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4.0 out of 5 stars The greatest history of Linux that (n)ever was, 23 Feb. 2001
This review is from: Rebel Code: Linux and the Open Source Revolution (Paperback)
As someone who has been tracking the progress of Linux since 1992, and has been using it continuously since 1994, I have been looking for some years now - at least since 1998, when Linux hit the mainstream news - who is going be the first to come up with a history of Linux; something among similar lines as Gleick did for chaos theory. Now we have the winner: Glyn Moody, a British IT journalist.
Not always organized in a chronological order, Rebel Code follows the progress of Linux and several other open-source projects (XFree86, Sendmail, Perl, Apache, Samba...) from the grandfather of Linux, Unix, in late sixties; then we follow the stories of Andrew Tannenbaum's Minix system and Richard Stallman's project GNU through the eighties, until we finally arrive to the beginnings of Linux in 1991. From then on, we follow it rise and blossom, with its added functionalities, with the first contributors to the kernel starting to appear, and then the first Linux distributions.
If the first half of the book deals mostly with technical topics, the second half - following the decision of Netscape Corporation to open the source code of their Web browser - is mostly concerned with the socio-economical issues of the open source model, the differences between it and the idea of free software; the huge initial success of the IPOs of open-source companies (Moody is much less vocal about the fact that they lost most of their values a year later), possible alternative uses of Linux (handheld and internet appliances) and musings on the possible future of the free/open source movement.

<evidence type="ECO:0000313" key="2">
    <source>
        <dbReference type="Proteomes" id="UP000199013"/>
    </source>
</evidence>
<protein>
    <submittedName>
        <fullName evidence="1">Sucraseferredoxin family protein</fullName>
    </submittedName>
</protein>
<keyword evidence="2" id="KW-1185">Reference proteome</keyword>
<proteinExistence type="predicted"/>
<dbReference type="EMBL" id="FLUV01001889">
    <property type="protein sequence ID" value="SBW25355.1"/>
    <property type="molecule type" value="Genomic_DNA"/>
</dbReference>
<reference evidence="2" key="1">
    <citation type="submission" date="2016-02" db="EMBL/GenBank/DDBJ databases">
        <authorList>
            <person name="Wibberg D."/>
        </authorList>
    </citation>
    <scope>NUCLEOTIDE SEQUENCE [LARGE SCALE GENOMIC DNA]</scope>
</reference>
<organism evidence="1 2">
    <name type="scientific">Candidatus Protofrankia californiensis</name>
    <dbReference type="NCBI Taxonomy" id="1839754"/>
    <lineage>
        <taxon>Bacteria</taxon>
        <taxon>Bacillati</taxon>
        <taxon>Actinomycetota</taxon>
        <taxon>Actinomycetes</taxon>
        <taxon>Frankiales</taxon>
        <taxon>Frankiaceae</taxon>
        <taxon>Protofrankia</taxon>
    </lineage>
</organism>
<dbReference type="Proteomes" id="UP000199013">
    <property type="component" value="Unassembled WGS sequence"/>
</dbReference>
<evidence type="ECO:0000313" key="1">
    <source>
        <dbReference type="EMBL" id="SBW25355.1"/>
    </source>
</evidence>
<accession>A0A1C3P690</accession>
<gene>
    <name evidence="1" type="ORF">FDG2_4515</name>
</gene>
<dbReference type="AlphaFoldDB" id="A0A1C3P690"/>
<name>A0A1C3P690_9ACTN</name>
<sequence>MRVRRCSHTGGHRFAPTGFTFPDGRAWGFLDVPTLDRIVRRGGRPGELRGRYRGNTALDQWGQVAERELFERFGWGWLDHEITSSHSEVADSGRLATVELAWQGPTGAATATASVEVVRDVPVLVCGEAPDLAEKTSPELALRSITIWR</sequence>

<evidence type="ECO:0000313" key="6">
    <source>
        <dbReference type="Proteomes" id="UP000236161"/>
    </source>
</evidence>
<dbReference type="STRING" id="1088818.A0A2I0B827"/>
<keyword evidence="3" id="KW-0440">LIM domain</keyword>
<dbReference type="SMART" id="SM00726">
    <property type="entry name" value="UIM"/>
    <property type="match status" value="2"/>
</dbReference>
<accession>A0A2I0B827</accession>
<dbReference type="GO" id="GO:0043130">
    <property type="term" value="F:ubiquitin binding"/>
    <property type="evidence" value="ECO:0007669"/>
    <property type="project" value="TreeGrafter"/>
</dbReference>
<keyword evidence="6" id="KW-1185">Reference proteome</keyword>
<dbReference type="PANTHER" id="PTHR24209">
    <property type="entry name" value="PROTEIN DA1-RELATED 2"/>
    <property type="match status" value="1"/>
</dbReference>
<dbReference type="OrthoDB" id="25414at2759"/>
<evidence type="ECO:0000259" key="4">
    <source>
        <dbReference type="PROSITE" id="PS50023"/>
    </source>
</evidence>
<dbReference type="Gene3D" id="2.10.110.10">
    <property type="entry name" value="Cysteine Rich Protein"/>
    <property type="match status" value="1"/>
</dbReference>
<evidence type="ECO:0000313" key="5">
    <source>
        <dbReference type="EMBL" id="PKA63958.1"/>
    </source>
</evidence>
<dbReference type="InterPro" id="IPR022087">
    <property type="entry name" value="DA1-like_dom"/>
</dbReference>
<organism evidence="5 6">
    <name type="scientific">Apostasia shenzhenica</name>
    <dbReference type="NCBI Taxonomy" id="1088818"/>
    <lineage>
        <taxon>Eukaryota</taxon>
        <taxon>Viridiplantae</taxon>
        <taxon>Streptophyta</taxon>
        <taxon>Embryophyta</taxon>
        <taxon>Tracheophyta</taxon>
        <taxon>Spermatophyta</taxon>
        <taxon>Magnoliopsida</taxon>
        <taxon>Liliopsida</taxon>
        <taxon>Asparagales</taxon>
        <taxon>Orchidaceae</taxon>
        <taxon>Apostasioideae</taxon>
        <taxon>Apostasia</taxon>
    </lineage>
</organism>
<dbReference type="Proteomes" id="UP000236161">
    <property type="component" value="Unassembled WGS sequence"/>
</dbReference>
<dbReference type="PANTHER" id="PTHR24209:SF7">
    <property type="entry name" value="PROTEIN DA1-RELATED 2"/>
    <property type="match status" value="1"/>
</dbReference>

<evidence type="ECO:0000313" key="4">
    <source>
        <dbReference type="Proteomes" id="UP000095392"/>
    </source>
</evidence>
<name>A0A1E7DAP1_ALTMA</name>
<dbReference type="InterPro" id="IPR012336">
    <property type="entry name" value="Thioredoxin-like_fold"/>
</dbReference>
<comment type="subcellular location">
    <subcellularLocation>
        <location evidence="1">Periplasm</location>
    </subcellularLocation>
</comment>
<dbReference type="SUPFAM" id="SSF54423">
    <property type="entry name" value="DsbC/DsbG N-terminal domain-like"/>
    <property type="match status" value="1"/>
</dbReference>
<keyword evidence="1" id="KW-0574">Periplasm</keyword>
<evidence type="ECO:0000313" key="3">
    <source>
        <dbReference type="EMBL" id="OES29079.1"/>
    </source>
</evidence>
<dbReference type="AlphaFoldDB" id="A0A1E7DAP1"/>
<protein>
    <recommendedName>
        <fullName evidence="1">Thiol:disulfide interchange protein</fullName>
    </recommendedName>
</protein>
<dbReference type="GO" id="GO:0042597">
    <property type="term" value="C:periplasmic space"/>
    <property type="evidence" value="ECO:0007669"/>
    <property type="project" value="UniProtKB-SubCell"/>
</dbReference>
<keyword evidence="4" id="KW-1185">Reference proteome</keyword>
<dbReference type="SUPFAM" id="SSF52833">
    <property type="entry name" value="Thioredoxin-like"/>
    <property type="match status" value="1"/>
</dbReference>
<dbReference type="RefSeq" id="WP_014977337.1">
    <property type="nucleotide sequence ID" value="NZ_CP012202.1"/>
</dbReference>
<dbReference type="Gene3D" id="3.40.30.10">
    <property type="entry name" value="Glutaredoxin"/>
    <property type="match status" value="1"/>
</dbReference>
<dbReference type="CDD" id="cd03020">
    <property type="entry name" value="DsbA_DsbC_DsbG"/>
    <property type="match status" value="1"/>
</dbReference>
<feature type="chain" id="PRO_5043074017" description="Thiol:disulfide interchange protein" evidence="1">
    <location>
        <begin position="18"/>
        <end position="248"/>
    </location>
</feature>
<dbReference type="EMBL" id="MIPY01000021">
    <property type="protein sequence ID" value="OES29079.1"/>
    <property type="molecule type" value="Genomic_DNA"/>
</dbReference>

Speaking of the latter, I miss a more thorough and independent analysis on whether the author sees the free/open source development model as a sustainable strategy or just a part of the dotcom craze. In that aspect, Rebel Code doesn't bring much one would not already know from the writing of Larry McVoy and Eric Raymond. I may not be alone here. Anybody who has already been tracking the progess of Linux - and I believe the majority of readership ought to be sought in this audience - will probably find some 80% of the book already familiar. The rest present the interviews the author conducted with some principal contributors throughout the 2000, and contained many new and interesting facts to me. The whole is packaged in a fairly pleasant and readable form.
There is something about Moody that makes me uneasy, though. I cannot quite decide whether it is his intellectual criticism, or is he simply looking for some cheap drama. His best known writing on Linux before this book was his 1997 HotWired article titled "The Greatest OS That (N)ever Was" where he depicts his worrisome views about the future of Linux in dramatic tones ("...But Linux also sits at a critical juncture..."). In Rebel Code, he seems to be especially proud of his description of the schism that was threatening in Linux development in 1998, which "... nobody outside the Linux world noticed."
Finally, there is no apologize for the complete omission of references. Linux is a child of Internet, its development was carried out in the open, and so it is perhaps the best documented OS ever. This book had a wonderful chance to become the authoritative list of resources concerning the Linux history, and flunked it. On the positive side, Rebel Code does have a decent index.
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